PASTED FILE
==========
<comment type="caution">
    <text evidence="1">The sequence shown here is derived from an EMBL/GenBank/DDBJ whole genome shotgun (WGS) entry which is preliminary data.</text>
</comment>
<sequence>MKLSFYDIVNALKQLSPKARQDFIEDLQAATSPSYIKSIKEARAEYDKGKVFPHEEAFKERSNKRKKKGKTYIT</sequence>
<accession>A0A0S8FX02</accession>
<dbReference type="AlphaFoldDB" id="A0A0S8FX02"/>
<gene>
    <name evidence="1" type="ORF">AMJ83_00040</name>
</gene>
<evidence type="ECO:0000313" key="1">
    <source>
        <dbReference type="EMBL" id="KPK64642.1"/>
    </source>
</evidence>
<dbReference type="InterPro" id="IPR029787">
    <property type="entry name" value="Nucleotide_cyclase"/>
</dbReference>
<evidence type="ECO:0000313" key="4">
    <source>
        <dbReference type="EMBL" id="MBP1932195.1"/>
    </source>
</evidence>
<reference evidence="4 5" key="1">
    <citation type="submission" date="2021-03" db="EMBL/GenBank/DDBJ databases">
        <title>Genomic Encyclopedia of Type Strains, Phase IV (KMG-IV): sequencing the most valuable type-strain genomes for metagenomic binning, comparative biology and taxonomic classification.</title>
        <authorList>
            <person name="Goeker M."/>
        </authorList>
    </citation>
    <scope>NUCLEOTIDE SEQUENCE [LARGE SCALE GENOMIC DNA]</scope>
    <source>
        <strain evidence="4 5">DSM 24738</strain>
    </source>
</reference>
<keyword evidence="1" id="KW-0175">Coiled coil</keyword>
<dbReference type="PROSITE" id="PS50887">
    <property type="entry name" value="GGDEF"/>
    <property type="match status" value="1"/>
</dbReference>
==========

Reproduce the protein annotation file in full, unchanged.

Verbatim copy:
<comment type="caution">
    <text evidence="1">The sequence shown here is derived from an EMBL/GenBank/DDBJ whole genome shotgun (WGS) entry which is preliminary data.</text>
</comment>
<sequence>MKLSFYDIVNALKQLSPKARQDFIEDLQAATSPSYIKSIKEARAEYDKGKVFPHEEAFKERSNKRKKKGKTYIT</sequence>
<accession>A0A0S8FX02</accession>
<dbReference type="AlphaFoldDB" id="A0A0S8FX02"/>
<gene>
    <name evidence="1" type="ORF">AMJ83_00040</name>
</gene>
<evidence type="ECO:0000313" key="1">
    <source>
        <dbReference type="EMBL" id="KPK64642.1"/>
    </source>
</evidence>
<dbReference type="InterPro" id="IPR029787">
    <property type="entry name" value="Nucleotide_cyclase"/>
</dbReference>
<evidence type="ECO:0000313" key="4">
    <source>
        <dbReference type="EMBL" id="MBP1932195.1"/>
    </source>
</evidence>
<reference evidence="4 5" key="1">
    <citation type="submission" date="2021-03" db="EMBL/GenBank/DDBJ databases">
        <title>Genomic Encyclopedia of Type Strains, Phase IV (KMG-IV): sequencing the most valuable type-strain genomes for metagenomic binning, comparative biology and taxonomic classification.</title>
        <authorList>
            <person name="Goeker M."/>
        </authorList>
    </citation>
    <scope>NUCLEOTIDE SEQUENCE [LARGE SCALE GENOMIC DNA]</scope>
    <source>
        <strain evidence="4 5">DSM 24738</strain>
    </source>
</reference>
<keyword evidence="1" id="KW-0175">Coiled coil</keyword>
<dbReference type="PROSITE" id="PS50887">
    <property type="entry name" value="GGDEF"/>
    <property type="match status" value="1"/>
</dbReference>